How is Meckel's diverticulum treated?Many adults who have Meckel's diverticulum never have symptoms. They learn they have the condition only after it is noticed during surgery or during tests for another condition. In this case, Meckel's diverticulum usually does not have to be treated. Surgery to remove the diverticulum may be recommended if bleeding develops. . What is the long-term prognosis (outlook) for patients who have Meckel's diverticulum?The long-term prognosis is excellent. Patients can expect a full recovery after treatment.View Thread
When she did have a bowel movement, was it a normal consistency or was it hard nuggets?
Also, is your granddaughter breastfed or formula fed?It is perfectly normal for babies (both breast and formula fed) to go up to a few days without a bowel movement and up to 10 days for breastfed only babies.
Grunting, seeming to strain and gassiness is not indicative of being constipated, nor does it typically require intervention for these things alone. Babies who have perfectly normal bowel movements can grunt and strain and not be in any pain at all. This is normal.
Now, IF your granddaughter's bowel movements are HARD nuggets, then I would suggest you contact her pediatrician for suggestions on the best way to alleviate the constipation. I would suggest more natural methods (not karo syrup), try a bit of prune juice or apple juice to help things alone. Don't look for immediate results, these things take time. I know some people might suggest sticking a thermometer in her bum, but I beg you to please refrain from sticking anything up a 2 month old's butt.View Thread
An 8 month old should still be getting the majority of their nutrition from breastmilk/formula. That's not to say that they can't be eating plenty of food as well.
Typically, the amount per day should be between 24 and 32 ounces.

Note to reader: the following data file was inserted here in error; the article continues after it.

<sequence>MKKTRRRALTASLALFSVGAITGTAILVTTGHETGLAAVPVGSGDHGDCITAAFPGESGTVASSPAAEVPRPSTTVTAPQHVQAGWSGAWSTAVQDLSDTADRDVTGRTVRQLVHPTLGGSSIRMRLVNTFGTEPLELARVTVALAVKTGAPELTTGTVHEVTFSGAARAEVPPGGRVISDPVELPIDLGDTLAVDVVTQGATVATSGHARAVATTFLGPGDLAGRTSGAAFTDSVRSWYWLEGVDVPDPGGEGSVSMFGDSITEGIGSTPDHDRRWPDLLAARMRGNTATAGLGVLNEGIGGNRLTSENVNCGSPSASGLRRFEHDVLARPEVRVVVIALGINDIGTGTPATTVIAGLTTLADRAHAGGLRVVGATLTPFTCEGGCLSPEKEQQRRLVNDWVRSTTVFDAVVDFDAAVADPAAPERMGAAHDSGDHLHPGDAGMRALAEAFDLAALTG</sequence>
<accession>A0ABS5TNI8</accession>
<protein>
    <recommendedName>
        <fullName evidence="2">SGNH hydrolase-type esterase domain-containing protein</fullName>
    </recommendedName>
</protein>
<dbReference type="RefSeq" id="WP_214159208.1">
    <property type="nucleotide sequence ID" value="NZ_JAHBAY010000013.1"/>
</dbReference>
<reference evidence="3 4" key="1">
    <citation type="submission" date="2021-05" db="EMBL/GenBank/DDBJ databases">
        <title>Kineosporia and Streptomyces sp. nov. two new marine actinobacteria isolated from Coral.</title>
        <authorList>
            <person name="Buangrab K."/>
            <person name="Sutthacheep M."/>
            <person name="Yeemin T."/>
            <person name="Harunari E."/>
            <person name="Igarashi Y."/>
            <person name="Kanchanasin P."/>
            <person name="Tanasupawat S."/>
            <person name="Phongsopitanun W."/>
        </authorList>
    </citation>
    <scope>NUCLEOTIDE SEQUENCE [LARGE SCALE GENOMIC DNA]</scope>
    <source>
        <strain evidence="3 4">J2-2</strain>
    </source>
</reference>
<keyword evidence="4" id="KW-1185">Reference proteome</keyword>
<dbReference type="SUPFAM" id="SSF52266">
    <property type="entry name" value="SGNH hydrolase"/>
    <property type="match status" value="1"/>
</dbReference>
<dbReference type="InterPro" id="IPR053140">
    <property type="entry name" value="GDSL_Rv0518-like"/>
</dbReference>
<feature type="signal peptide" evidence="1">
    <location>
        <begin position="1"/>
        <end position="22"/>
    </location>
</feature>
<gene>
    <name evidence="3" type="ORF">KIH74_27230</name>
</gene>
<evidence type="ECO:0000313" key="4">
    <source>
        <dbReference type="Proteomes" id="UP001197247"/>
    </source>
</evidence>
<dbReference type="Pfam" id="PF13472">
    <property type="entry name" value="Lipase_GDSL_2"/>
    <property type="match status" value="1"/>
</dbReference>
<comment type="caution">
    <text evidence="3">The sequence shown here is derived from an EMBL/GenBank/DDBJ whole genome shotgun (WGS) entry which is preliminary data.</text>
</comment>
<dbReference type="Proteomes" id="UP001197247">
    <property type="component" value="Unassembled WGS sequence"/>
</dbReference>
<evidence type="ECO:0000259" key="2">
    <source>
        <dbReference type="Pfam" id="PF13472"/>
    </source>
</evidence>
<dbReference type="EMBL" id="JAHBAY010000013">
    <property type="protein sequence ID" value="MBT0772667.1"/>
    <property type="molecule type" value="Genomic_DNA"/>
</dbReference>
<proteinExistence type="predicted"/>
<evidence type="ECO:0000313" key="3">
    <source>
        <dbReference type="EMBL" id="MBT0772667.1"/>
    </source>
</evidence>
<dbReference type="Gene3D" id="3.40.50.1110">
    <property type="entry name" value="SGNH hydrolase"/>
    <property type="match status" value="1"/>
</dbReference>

You can give an 8oz bottle with breakfast, a 4 oz bottle with mid morning snack, then have lunch with some water, another 4 oz bottle with afternoon snack, dinner and then an 8 oz bottle before bed and you've got 24oz of formula/breastmilk right there. Obviously this is just an example, but you can still give him plenty of solids and also get him the minimum daily intake of milk/formula.
Calcium is found in many other foods (Google "calcium rich foods") or you can look into giving him vitamin drops if your pediatrician thinks that could be a good idea.View Thread
An 8 month old should be getting at LEAST 50-75% of his diet from formula or breast milk and 25-50% from table food/baby food/cereal, etc. Now those are minimums. Really, an 8 month old should still be getting the majority of his diet from formula or breast milk.
Whole cow's milk is not nutritionally complete for a child that young. Not getting the proper amount of vitamins and minerals that an 8 month old gets through formula for breast milk could results in low weight, or a deficiency in key nutrients.View Thread
You're welcome! Don't be nervous, I know that's difficult to say. I was too and it broke my heart to think that he might not be eating enough, but he ate plenty, even if the first couple days he only ate just enough to sustain him until I picked him up and then he would immediately want to nurse.
But they won't starve themselves. I found that he wouldn't even take a bottle from me (apparently he knows I have the good stuff!) but he would at least give it a shot with my husband. Maybe have someone else trying feeding her with the bottle, and make sure you are nowhere in sight, cause once she catches sight of you, she won't want to take it either.
It could be nothing. My little guy sometimes sounded like he was congested or had a stuffy nose and it was nothing. My pediatrician said he was most likely him getting used to his surroundings, if that makes sense. We also had him in our room and we have our ceiling fan on high, he said that could aggravate the situation so we turned it down a bit and that seemed to help.
I also put a pillow under the head of his mattress to put it at a slight incline and that seemed to help a little as well, though around week 6 or 7, the congested/stuffy nose thing just kind of went away.
I wouldn't worry about it, if he seems otherwise normal, though if you are still concerned take him to the doctor.View Thread